MSF treating 435 severely malnourished children in stabilisation centres in Ethiopia's Oromiya region with new nutritional intervention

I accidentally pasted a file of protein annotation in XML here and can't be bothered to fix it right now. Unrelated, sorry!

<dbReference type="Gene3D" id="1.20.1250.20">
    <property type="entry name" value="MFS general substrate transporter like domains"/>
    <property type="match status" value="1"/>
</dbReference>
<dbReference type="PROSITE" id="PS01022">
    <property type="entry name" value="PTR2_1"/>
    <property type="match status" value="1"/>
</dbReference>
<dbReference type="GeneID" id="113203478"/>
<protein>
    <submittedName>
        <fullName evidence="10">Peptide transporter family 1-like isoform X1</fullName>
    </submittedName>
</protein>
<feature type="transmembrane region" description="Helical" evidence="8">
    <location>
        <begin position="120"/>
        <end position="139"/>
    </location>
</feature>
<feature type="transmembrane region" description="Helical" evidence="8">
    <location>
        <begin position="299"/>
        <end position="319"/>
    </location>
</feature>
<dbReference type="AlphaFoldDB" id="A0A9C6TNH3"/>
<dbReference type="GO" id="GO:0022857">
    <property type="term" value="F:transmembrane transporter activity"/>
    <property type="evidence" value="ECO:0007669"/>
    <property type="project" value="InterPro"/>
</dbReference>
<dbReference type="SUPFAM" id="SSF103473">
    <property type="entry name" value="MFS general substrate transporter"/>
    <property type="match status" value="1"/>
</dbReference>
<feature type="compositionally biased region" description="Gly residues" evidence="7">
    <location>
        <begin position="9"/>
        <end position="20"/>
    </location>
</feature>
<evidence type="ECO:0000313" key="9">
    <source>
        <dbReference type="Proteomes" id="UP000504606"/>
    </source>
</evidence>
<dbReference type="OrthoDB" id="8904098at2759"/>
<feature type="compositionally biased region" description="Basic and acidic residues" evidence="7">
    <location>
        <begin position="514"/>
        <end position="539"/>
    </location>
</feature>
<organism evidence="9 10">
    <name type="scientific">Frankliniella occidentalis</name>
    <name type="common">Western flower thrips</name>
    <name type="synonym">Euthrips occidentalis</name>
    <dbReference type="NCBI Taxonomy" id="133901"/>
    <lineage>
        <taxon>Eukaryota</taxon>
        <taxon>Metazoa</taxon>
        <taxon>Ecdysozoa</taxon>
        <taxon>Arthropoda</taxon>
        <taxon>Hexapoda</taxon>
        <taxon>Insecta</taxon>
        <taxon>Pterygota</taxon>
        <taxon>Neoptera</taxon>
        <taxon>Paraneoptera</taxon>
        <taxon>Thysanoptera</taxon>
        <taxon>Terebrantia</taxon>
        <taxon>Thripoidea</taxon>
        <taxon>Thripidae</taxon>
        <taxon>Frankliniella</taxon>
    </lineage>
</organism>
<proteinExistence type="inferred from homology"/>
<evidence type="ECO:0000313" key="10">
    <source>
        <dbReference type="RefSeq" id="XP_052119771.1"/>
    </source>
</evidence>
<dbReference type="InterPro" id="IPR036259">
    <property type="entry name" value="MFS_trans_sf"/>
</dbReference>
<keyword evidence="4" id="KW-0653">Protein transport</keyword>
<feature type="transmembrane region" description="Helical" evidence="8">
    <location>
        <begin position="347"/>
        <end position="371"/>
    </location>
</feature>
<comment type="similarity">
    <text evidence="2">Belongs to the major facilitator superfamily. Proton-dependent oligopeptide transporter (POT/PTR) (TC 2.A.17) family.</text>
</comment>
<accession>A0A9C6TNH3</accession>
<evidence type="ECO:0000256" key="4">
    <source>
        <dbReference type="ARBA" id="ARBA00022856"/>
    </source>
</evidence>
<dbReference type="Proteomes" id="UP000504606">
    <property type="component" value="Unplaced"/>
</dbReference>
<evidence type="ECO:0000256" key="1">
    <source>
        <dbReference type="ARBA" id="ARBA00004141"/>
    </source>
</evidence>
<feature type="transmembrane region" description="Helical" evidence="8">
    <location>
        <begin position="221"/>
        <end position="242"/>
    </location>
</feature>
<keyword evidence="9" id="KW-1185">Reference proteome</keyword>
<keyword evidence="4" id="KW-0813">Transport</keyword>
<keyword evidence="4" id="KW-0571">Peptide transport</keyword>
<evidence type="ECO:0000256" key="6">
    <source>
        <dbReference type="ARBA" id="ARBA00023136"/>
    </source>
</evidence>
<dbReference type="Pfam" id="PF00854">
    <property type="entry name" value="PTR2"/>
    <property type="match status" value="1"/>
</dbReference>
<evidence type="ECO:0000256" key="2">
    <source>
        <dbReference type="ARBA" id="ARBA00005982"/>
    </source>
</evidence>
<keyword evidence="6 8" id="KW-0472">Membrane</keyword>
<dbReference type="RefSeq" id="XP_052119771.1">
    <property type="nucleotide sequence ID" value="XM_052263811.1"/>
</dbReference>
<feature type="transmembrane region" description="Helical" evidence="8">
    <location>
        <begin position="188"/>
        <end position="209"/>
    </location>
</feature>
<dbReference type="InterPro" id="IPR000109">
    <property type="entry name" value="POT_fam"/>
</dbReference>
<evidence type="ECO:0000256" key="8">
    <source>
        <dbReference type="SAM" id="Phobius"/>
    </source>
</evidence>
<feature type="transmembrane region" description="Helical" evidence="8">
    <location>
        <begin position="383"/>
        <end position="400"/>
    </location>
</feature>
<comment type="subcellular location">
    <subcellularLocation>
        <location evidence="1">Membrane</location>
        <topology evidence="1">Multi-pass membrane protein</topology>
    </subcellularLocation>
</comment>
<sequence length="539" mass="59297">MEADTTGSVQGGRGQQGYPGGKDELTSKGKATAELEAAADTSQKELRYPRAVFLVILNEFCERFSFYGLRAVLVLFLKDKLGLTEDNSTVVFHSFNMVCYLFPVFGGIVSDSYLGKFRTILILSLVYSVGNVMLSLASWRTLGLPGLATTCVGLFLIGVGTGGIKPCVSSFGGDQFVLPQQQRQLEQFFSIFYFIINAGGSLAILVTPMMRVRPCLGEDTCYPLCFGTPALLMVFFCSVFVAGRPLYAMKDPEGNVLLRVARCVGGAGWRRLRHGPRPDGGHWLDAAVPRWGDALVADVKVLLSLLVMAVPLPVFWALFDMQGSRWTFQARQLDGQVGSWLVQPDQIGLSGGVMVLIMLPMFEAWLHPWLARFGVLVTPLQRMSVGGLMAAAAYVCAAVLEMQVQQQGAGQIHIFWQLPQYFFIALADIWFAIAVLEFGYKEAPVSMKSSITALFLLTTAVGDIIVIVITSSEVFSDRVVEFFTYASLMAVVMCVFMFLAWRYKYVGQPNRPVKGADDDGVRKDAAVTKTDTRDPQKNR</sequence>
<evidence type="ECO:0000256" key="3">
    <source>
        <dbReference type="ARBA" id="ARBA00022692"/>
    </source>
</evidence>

Two weeks ago the medical humanitarian organisation Médecins Sans Frontières (MSF) launched a nutritional intervention in some areas of the southern region of Oromiya, Ethiopia, following assessments that showed alarming levels of malnutrition among children under five. MSF has set up three inpatient clinics - also called stabilisation centres - for the most severely malnourished children who also have medical complications, such as pneumonia or anaemia, and need intensive medical care. The centres are located in the towns of Ropi, Senbete Shinquille and Shashemene in the Siraro and Shashemene districts. As of May 27, MSF was treating around 435 children in these three centres. In Ropi, MSF is caring for 150 children that were previously being looked after by a Missionaries' charity. Many of these children are suffering from kwashiorkor - a form of oedema that is caused by malnutrition, manifesting in liquid retention in the legs and feet which can reach up to the face as the child's status worsens. At present MSF is treating around 175 children at Ropi stabilisation centre. In Shashemene, MSF set up another stabilisation centre in an already existing structure next to the town's hospital, where children had been admitted at a growing rate in the previous days. MSF is caring for 135 patients from the hospital and more patients are arriving everyday. On May 26 alone, 70 new cases were admitted. As of May 27, there are around 200 children under care in Shashemene stabilisation centre. MSF has also opened a new stabilisation centre in Senbete Shinquille. Around 60 patients were admitted on the first day. In order to treat children suffering from malnutrition who are not suffering from complications, MSF is also supporting several outpatient therapeutic programmes (OTPs) in existing health centres in Fajigole, Aje, Toga, Ropi and Senbete Shinquille. MSF medical teams are currently visiting those structures and other ambulatory centres in order to screen children for malnutrition. Complicated cases are referred to the stabilisation centres, while those without complications are treated in an ambulatory way with specific therapeutic food. Are present, MSF is treating 125 children at the OTP in Ropi and 150 children at the OTP in Senbete Shinquille. Medical teams have also started doing outreach activities in the surrounding areas and MSF expects to receive more children in the coming days. These activities are in addition to MSF's regular projects with a nutritional component in the Somali region of Ethiopia: in Degahbur, Cherrati, Warder and Fiq. Some of these programmes have seen a significant increase in the numbers of malnourished children over the last month. In Degahbur, for example, MSF is now treating 600 children for malnutrition, 20 percent of whom are severely malnourished. Given that the next harvest is only expected to occur in August to September, MSF remains prepared to respond on a larger scale if necessary and will continue nutritional surveillance in the area.